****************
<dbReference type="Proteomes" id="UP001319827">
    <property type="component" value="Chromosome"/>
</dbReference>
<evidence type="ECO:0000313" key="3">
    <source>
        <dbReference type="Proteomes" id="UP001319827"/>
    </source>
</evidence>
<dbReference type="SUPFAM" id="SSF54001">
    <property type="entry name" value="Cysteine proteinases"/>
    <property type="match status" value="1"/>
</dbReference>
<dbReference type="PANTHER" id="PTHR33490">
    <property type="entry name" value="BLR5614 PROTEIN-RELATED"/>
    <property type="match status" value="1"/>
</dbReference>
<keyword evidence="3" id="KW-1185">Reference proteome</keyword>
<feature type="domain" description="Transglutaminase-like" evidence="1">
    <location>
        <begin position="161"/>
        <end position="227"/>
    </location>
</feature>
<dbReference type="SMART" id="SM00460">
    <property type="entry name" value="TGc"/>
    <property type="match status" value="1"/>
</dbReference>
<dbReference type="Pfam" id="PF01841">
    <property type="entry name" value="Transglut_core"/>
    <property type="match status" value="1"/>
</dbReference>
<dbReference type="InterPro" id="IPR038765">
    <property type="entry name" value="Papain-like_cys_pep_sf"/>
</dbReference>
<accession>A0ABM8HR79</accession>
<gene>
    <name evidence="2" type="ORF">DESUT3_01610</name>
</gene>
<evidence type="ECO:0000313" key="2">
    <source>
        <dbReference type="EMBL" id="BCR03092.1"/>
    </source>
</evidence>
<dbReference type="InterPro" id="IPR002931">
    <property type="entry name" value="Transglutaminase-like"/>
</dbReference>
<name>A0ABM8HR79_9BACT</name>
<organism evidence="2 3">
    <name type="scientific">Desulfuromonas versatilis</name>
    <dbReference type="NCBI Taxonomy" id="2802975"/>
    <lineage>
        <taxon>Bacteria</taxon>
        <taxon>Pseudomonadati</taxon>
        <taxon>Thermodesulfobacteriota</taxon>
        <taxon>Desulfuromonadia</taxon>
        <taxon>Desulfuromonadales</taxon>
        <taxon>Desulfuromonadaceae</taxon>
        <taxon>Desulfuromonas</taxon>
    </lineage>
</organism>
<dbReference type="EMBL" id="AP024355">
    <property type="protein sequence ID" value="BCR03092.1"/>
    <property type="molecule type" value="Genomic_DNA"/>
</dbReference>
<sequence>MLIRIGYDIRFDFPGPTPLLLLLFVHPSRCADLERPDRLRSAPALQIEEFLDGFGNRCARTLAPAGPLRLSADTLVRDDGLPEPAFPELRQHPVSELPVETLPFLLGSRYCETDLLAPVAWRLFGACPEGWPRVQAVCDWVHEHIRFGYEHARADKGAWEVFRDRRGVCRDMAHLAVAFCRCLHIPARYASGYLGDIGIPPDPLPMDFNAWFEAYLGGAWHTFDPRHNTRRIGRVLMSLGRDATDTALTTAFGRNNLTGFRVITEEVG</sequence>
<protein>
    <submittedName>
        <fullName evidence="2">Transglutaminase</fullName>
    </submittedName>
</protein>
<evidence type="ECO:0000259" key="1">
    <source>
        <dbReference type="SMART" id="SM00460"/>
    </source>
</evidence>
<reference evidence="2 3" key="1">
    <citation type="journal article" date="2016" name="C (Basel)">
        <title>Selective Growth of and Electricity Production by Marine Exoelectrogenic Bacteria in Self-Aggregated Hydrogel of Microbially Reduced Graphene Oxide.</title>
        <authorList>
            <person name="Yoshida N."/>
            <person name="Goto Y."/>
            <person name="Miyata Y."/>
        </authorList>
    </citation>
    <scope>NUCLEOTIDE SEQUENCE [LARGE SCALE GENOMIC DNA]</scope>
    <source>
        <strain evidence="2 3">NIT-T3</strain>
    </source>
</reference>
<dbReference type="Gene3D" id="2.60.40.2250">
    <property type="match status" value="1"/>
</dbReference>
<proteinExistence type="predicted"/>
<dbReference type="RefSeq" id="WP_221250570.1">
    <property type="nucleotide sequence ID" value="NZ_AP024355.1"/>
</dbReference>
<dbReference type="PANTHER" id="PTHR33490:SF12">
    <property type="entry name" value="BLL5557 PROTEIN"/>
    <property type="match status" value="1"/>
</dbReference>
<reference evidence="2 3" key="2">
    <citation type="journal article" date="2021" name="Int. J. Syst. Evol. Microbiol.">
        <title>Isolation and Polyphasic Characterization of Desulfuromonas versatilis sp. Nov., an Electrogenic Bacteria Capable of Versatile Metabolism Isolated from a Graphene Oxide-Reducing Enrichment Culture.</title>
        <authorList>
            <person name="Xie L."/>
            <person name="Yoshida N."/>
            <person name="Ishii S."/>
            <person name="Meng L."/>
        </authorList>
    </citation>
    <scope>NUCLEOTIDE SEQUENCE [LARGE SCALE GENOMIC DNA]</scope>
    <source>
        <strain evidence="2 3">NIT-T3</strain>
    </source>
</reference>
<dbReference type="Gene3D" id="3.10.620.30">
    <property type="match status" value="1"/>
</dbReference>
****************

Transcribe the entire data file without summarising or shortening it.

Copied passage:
<dbReference type="Proteomes" id="UP001319827">
    <property type="component" value="Chromosome"/>
</dbReference>
<evidence type="ECO:0000313" key="3">
    <source>
        <dbReference type="Proteomes" id="UP001319827"/>
    </source>
</evidence>
<dbReference type="SUPFAM" id="SSF54001">
    <property type="entry name" value="Cysteine proteinases"/>
    <property type="match status" value="1"/>
</dbReference>
<dbReference type="PANTHER" id="PTHR33490">
    <property type="entry name" value="BLR5614 PROTEIN-RELATED"/>
    <property type="match status" value="1"/>
</dbReference>
<keyword evidence="3" id="KW-1185">Reference proteome</keyword>
<feature type="domain" description="Transglutaminase-like" evidence="1">
    <location>
        <begin position="161"/>
        <end position="227"/>
    </location>
</feature>
<dbReference type="SMART" id="SM00460">
    <property type="entry name" value="TGc"/>
    <property type="match status" value="1"/>
</dbReference>
<dbReference type="Pfam" id="PF01841">
    <property type="entry name" value="Transglut_core"/>
    <property type="match status" value="1"/>
</dbReference>
<dbReference type="InterPro" id="IPR038765">
    <property type="entry name" value="Papain-like_cys_pep_sf"/>
</dbReference>
<accession>A0ABM8HR79</accession>
<gene>
    <name evidence="2" type="ORF">DESUT3_01610</name>
</gene>
<evidence type="ECO:0000313" key="2">
    <source>
        <dbReference type="EMBL" id="BCR03092.1"/>
    </source>
</evidence>
<dbReference type="InterPro" id="IPR002931">
    <property type="entry name" value="Transglutaminase-like"/>
</dbReference>
<name>A0ABM8HR79_9BACT</name>
<organism evidence="2 3">
    <name type="scientific">Desulfuromonas versatilis</name>
    <dbReference type="NCBI Taxonomy" id="2802975"/>
    <lineage>
        <taxon>Bacteria</taxon>
        <taxon>Pseudomonadati</taxon>
        <taxon>Thermodesulfobacteriota</taxon>
        <taxon>Desulfuromonadia</taxon>
        <taxon>Desulfuromonadales</taxon>
        <taxon>Desulfuromonadaceae</taxon>
        <taxon>Desulfuromonas</taxon>
    </lineage>
</organism>
<dbReference type="EMBL" id="AP024355">
    <property type="protein sequence ID" value="BCR03092.1"/>
    <property type="molecule type" value="Genomic_DNA"/>
</dbReference>
<sequence>MLIRIGYDIRFDFPGPTPLLLLLFVHPSRCADLERPDRLRSAPALQIEEFLDGFGNRCARTLAPAGPLRLSADTLVRDDGLPEPAFPELRQHPVSELPVETLPFLLGSRYCETDLLAPVAWRLFGACPEGWPRVQAVCDWVHEHIRFGYEHARADKGAWEVFRDRRGVCRDMAHLAVAFCRCLHIPARYASGYLGDIGIPPDPLPMDFNAWFEAYLGGAWHTFDPRHNTRRIGRVLMSLGRDATDTALTTAFGRNNLTGFRVITEEVG</sequence>
<protein>
    <submittedName>
        <fullName evidence="2">Transglutaminase</fullName>
    </submittedName>
</protein>
<evidence type="ECO:0000259" key="1">
    <source>
        <dbReference type="SMART" id="SM00460"/>
    </source>
</evidence>
<reference evidence="2 3" key="1">
    <citation type="journal article" date="2016" name="C (Basel)">
        <title>Selective Growth of and Electricity Production by Marine Exoelectrogenic Bacteria in Self-Aggregated Hydrogel of Microbially Reduced Graphene Oxide.</title>
        <authorList>
            <person name="Yoshida N."/>
            <person name="Goto Y."/>
            <person name="Miyata Y."/>
        </authorList>
    </citation>
    <scope>NUCLEOTIDE SEQUENCE [LARGE SCALE GENOMIC DNA]</scope>
    <source>
        <strain evidence="2 3">NIT-T3</strain>
    </source>
</reference>
<dbReference type="Gene3D" id="2.60.40.2250">
    <property type="match status" value="1"/>
</dbReference>
<proteinExistence type="predicted"/>
<dbReference type="RefSeq" id="WP_221250570.1">
    <property type="nucleotide sequence ID" value="NZ_AP024355.1"/>
</dbReference>
<dbReference type="PANTHER" id="PTHR33490:SF12">
    <property type="entry name" value="BLL5557 PROTEIN"/>
    <property type="match status" value="1"/>
</dbReference>
<reference evidence="2 3" key="2">
    <citation type="journal article" date="2021" name="Int. J. Syst. Evol. Microbiol.">
        <title>Isolation and Polyphasic Characterization of Desulfuromonas versatilis sp. Nov., an Electrogenic Bacteria Capable of Versatile Metabolism Isolated from a Graphene Oxide-Reducing Enrichment Culture.</title>
        <authorList>
            <person name="Xie L."/>
            <person name="Yoshida N."/>
            <person name="Ishii S."/>
            <person name="Meng L."/>
        </authorList>
    </citation>
    <scope>NUCLEOTIDE SEQUENCE [LARGE SCALE GENOMIC DNA]</scope>
    <source>
        <strain evidence="2 3">NIT-T3</strain>
    </source>
</reference>
<dbReference type="Gene3D" id="3.10.620.30">
    <property type="match status" value="1"/>
</dbReference>